Breakthroughs are constantly open to criticism. Whether it’s a technological marvel or a new government policy, each new idea is put to the test and judged by the masses, and the authorities.
No matter what the innovation is, it’s thoroughly investigated and analysed by any party that’s interested. Consequently, something as complex as cryptocurrency was bound to raise a few eyebrows, especially when its rules break free of bank control.
In the end, cryptocurrency is digital currency, and manifestations of this such as bitcoin aren’t without backlash, which is to be expected when fresh ideas appear on any scene. After all, how else can an idea evolve and improve? A similar thing can be said for ICO in landing negative attention, despite it offering innovative ways to pay for goods and services. In the end, it all amounts to ‘digital money’, and affects how it’s used to secure trade.
What is an ICO?
ICO stands for Initial Coin Offering, aiming to raise money through a series of campaigns. It’s crowdfunding cryptocurrencies, giving small startups a boost in financing their endeavours by unilaterally bypassing the banks. Certainly, it’s a time saver if nothing else. However, while some view it as a viable shortcut, other’s view it as cheating while flouting core business principles.
For example, the world of cinema has enjoyed the fruits of Kickstarter, funding films from the get go that save gargantuan amounts of time meeting with investors and pitching projects. In the end, ICO’s aren’t too dissimilar, but they focus on providing goods and services rather than snippets of entertainment. Consequently, their uses are more important than funding an independent passion project; but businesses, stock and livelihoods.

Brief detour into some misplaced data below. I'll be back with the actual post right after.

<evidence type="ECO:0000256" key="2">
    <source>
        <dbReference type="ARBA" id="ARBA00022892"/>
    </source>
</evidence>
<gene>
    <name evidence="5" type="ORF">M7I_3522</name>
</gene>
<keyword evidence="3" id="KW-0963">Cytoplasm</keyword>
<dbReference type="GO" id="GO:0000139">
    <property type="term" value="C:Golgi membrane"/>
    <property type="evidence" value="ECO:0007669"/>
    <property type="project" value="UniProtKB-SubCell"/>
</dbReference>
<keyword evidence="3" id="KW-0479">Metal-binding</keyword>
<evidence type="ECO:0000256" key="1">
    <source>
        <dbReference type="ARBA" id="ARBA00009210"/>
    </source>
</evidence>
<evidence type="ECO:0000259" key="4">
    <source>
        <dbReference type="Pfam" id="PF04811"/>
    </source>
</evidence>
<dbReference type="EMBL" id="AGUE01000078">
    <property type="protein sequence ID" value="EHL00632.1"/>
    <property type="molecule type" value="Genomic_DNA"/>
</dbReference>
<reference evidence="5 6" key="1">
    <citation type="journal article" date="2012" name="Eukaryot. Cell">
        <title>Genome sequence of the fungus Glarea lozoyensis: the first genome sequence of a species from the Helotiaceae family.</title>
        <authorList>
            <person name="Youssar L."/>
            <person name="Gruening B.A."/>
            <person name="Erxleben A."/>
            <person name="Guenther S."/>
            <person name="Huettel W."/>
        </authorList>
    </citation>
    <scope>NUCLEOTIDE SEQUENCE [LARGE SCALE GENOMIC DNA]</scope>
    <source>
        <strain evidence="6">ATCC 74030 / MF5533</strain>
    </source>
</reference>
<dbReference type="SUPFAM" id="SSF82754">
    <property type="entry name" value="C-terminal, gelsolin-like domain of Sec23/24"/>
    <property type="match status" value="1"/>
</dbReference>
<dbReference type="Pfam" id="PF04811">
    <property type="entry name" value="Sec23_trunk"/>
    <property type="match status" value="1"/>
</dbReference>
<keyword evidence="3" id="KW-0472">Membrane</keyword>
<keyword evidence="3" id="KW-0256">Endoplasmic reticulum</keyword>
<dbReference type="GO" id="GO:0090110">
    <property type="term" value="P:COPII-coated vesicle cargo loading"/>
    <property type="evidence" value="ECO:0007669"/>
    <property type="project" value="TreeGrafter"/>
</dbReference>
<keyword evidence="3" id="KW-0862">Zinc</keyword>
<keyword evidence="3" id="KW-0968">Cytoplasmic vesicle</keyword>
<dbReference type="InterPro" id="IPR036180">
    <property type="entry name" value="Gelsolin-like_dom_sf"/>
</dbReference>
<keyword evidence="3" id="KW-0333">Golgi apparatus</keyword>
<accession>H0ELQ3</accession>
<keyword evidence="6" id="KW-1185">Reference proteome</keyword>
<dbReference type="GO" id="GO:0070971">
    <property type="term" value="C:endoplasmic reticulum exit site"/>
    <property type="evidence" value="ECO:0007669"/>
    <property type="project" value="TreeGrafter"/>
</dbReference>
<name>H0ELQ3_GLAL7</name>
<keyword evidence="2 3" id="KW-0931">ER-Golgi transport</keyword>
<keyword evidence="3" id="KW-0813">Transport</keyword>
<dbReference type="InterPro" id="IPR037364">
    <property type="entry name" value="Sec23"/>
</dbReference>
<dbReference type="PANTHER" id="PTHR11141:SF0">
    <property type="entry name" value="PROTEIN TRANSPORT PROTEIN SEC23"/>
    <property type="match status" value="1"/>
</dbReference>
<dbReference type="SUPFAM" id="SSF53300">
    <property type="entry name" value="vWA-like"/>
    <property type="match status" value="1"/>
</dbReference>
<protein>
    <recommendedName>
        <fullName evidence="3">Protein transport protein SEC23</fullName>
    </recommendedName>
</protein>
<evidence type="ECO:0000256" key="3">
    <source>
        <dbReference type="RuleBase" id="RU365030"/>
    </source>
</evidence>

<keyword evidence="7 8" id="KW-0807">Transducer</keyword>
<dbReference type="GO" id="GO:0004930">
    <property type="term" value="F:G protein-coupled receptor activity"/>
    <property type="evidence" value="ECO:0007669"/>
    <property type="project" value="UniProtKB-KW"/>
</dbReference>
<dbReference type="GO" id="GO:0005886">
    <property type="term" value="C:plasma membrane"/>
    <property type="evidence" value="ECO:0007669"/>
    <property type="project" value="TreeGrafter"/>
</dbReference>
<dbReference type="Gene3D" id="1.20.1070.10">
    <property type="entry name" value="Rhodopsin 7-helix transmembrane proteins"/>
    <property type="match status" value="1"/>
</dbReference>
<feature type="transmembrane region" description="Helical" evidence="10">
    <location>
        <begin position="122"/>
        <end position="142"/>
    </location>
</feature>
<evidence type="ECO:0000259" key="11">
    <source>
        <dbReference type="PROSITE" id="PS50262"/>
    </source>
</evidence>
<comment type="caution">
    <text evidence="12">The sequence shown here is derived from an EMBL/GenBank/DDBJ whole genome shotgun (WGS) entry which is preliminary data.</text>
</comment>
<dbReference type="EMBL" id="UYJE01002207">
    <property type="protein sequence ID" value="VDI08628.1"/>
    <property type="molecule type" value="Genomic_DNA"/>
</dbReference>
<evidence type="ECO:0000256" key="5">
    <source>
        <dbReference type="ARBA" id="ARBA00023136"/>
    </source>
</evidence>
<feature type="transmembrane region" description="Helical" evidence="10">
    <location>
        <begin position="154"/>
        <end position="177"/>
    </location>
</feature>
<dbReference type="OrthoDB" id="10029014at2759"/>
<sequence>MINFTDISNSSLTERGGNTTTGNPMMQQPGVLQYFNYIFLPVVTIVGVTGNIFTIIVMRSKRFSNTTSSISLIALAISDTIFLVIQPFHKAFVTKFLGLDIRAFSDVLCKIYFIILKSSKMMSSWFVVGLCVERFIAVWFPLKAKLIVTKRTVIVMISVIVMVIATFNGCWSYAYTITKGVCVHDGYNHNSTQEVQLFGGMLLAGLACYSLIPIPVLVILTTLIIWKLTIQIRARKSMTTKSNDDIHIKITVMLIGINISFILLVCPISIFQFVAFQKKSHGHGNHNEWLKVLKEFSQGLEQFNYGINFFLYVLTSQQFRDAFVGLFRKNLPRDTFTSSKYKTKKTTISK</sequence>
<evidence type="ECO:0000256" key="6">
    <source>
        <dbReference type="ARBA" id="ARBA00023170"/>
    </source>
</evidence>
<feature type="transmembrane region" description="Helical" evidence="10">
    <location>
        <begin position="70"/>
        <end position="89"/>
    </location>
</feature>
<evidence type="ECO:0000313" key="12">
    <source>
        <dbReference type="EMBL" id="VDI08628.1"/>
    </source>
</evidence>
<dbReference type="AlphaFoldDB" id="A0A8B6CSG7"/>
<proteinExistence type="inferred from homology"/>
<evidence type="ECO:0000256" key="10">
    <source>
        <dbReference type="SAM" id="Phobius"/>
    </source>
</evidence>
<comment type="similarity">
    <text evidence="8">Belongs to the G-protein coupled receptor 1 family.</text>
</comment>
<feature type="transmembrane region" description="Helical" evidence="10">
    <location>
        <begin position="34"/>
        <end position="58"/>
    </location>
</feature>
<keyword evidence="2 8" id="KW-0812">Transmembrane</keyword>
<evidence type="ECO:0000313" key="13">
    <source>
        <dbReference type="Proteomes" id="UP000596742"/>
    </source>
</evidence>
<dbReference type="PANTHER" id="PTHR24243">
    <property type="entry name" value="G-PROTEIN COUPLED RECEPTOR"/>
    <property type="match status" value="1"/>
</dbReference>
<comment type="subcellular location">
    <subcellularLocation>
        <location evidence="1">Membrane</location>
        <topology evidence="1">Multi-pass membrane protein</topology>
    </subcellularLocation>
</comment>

As is true with nearly every corner of the internet, the world wide web is frequently prone to scams. Whether it’s subtle misdirection’s or blatant falsehoods, some ICO’s encourage widescale investment from investors to then vanish forever, held unaccountable for their deceitful actions. Subsequently, investors will be constantly operating in murky moral and legal waters, so it’s important they adopt a strong moral code.
Nevertheless, some refer to ICO’s as being a ‘wild west’ world of trade, where for example, more company capital can be raised than is fair through new bitcoins. While business growth might seem tempting, without proper planning and nurturing, this kind of expansion and acceleration leads to a warped company. Partaking in certain ICO’s risks jeopardising any startup and can cripple them to a point of no return. Whether it’s assets, finances or reputations, the greed can make it all disappear at the click of a button.
Of course, while ICO’s can be dangerous and risky, it’s not all bad. There’s a great deal of opportunity too, and the internet is great for discovering new prospects and acquiring new assets. The ICO is no exception here, granting a power that can work wonders if it isn’t abused.
For ICO and cryptocurrency, there are nuggets of legitimacy and help online. Though they can be tough, ICO’s aren’t completely illegal, but some common sense and expert advice on ICO’s can set up the startup for a boost in their capital. After all, startups should strive to discover a perfect balance in all their activities; finding legitimate ways to benefit their business, but in a safe and legal manner.